Mixing Drums when tracked using 3 mic technique
I am looking for some advice when mixing drums using the 3 mic method regarding eq, grouping and general mixing techniques. I am challanged with getting the drums to have impact in the mix.
Eg. I want a little more air and I get a raging hi hat. I want to have a stronger kick and things get muddy or the bass looses impact.
When soloed the drums actually sound very good.
It sounds like the drum sound that you want to hear with your other instruments is more of a close mic'ed type of sound.
Your room obviously has a big impact on the sound with the 3 mic setup of course, that could be part of your problem
The distant miked 3 mic type of setup usually sounds great solo'd but it doen't always sit right with the tracks.
Maybe you could go to close mic bass and snare and 2 overheads as a middle ground, a fairly common 4 mic setup.
Or add some snare and bass close mics to the 3 you have set up, but gate the close mics so they just add some punch. Make sure to solo the gated tracks to make sure they don't sound too unnatural by themselves.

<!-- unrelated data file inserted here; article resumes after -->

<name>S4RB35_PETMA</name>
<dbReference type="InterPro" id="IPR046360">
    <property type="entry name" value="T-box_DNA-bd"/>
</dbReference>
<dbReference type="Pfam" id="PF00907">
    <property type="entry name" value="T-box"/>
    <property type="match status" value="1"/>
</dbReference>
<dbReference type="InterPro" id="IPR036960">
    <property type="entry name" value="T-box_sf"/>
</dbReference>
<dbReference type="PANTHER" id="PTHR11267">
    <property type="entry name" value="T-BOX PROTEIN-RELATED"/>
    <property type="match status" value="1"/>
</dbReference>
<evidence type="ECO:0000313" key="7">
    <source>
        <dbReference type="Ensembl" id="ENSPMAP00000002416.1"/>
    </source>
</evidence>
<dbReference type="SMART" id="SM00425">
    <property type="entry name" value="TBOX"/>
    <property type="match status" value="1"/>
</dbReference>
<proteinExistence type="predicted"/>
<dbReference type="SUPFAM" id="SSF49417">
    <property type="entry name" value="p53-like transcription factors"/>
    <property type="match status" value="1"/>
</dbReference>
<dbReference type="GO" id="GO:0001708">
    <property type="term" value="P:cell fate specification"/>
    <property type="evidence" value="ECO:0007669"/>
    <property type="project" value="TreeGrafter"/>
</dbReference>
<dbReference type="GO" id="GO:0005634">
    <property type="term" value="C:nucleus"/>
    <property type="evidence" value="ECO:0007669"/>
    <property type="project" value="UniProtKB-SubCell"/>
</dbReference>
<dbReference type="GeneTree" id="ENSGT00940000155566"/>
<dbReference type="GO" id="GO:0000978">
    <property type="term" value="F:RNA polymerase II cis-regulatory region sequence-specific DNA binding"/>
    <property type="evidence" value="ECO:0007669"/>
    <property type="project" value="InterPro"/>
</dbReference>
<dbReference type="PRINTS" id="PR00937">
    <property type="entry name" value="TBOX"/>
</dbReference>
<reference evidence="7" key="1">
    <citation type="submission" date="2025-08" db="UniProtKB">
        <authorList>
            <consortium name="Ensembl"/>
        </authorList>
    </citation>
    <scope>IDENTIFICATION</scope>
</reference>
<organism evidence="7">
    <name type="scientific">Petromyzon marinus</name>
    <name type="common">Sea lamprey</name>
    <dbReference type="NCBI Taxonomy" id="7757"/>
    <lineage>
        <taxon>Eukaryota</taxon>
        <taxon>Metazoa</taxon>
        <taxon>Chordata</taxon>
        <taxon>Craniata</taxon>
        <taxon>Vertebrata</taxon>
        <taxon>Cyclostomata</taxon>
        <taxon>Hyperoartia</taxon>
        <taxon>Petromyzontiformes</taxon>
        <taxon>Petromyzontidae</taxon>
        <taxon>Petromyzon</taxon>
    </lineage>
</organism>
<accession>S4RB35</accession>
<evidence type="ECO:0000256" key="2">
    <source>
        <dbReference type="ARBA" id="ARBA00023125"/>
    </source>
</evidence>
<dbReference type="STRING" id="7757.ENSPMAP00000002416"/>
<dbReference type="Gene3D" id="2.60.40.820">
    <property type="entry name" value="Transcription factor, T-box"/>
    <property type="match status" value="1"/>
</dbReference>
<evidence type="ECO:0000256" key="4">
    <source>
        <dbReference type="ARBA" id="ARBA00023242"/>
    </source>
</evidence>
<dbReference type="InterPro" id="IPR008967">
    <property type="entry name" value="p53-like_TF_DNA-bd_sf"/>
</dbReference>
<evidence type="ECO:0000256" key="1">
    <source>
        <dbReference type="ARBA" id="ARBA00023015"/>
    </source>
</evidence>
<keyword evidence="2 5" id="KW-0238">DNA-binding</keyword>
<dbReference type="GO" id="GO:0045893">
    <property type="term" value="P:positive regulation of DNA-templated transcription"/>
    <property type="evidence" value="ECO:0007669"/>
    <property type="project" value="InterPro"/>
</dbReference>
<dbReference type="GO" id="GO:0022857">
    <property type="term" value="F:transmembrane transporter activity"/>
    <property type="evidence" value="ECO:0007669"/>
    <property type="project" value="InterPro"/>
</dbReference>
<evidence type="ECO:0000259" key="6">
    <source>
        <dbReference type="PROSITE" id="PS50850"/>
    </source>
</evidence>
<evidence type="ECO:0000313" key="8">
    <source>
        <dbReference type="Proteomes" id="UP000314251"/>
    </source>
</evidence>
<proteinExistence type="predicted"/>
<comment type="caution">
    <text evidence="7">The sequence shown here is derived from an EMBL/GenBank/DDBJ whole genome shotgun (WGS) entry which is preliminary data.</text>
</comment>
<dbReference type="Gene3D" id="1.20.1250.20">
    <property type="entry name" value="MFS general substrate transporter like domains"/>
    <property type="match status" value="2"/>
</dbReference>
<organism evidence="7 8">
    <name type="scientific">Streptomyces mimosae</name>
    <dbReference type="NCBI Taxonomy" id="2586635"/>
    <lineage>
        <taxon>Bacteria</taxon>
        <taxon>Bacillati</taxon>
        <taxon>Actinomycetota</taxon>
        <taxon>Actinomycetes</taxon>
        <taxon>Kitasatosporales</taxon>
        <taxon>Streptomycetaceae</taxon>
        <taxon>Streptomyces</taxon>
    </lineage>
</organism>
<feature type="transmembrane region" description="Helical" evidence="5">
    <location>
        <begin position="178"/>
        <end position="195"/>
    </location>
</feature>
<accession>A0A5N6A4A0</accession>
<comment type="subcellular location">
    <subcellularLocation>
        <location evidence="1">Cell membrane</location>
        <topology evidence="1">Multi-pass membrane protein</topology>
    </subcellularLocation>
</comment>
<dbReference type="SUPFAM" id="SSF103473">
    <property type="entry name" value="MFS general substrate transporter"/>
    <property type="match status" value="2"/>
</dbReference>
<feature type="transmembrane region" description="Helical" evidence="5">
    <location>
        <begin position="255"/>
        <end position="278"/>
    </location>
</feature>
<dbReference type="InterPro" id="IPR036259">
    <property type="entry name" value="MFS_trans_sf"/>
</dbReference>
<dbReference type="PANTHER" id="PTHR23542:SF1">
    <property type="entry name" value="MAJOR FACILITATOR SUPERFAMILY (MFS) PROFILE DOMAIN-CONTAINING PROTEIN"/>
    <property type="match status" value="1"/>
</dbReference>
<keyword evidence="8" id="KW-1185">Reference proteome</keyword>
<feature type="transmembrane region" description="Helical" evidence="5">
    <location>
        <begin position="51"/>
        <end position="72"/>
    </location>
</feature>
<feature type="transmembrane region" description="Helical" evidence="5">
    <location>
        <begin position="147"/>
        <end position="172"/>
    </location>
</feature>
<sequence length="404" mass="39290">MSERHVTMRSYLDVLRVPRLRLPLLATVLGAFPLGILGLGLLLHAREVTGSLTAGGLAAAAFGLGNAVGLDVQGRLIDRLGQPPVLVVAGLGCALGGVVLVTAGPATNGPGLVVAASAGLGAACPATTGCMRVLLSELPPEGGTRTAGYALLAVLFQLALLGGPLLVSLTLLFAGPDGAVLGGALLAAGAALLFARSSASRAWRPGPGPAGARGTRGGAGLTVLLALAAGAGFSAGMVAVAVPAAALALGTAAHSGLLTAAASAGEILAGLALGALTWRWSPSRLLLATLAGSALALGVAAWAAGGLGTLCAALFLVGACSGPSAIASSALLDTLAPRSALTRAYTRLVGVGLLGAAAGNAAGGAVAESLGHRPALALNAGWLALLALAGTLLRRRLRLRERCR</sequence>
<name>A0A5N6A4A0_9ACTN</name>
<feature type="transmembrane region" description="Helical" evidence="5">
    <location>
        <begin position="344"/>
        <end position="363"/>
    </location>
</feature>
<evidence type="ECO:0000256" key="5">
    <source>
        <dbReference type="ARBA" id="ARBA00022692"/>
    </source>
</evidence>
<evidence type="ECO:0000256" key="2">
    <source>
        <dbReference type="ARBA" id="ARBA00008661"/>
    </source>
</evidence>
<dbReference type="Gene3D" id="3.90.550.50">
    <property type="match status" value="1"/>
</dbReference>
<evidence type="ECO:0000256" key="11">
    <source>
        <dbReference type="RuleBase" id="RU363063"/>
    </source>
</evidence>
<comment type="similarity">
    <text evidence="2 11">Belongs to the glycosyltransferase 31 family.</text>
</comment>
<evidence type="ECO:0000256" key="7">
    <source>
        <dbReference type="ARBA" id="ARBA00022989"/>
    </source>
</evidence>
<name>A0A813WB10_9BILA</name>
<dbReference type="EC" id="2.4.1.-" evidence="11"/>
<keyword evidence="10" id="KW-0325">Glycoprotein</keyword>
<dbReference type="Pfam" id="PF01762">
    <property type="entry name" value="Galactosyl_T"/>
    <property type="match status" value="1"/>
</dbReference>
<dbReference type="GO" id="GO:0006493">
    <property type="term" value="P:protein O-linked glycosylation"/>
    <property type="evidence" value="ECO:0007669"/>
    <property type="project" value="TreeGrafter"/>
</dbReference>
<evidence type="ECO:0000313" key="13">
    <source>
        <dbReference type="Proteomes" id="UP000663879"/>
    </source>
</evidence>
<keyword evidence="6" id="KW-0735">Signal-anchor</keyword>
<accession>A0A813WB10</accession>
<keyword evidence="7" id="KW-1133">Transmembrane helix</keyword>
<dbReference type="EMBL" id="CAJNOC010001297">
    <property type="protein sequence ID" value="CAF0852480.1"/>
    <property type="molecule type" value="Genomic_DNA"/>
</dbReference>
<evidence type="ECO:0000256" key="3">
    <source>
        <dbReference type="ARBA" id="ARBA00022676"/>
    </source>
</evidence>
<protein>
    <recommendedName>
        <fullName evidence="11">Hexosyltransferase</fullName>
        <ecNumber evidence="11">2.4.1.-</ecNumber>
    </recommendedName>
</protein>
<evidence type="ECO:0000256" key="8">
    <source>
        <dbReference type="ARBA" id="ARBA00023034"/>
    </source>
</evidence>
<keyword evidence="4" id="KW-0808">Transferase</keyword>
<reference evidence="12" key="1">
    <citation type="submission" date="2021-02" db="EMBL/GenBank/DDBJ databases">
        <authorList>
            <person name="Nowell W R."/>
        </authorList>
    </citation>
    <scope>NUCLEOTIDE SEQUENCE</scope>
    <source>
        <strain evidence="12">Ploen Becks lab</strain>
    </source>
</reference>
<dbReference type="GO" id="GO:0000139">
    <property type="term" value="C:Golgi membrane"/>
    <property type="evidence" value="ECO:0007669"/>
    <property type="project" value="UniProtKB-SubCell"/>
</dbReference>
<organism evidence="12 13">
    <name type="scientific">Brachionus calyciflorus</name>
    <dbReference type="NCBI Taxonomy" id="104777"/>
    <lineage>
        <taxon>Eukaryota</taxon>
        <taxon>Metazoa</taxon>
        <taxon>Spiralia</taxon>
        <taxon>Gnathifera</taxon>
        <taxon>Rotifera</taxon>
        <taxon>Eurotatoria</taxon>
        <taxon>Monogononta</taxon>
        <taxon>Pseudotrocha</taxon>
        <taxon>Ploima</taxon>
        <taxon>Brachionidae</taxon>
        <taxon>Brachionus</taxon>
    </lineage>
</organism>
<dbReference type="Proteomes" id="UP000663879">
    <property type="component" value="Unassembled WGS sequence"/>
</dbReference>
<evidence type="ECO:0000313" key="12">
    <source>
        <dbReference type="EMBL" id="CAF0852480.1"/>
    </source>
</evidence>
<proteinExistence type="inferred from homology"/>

The above assumes you can re track the drums I guess.
If you are trying to fix the 3 mic drum tracks, gating (actually just expanding not a hard gate)the mic that is providing the most bass drum might help.
Not sure what you could do with the other 2 mics, you could try expanding them a LITTLE, perhaps that would make the snare and toms a little punchier.
Twiddle the EQ and maybe that can help. Part of the unfocused bass drum could be the coming from the bass drum being picked up in the overheads, maybe roll off the bass freqs fot the OHs. Bass from the OHs can sound like a distant rumble sometimes.
Your scenario is why a lot of people put up close mics even when going for the minimalist 3 mic thing, you might want to use them later.
I use a kick mic and a snare mic when using the Fletcher method (the guy who wrote it up in such inspiring detail at Mercenary Audio). Those are usually what need oomph if anything needs added oomph.
1. Try changing the balance of the tracks while listening to everything. Monitor on different speakers at different volumes to make sure you aren't diagnosing speaker-specific issues that disappear on other systems (in other rooms).
2. To add to what Scott S. said, try cutting a hole for the "good" track to come through intead of boosting frequencies on the good track.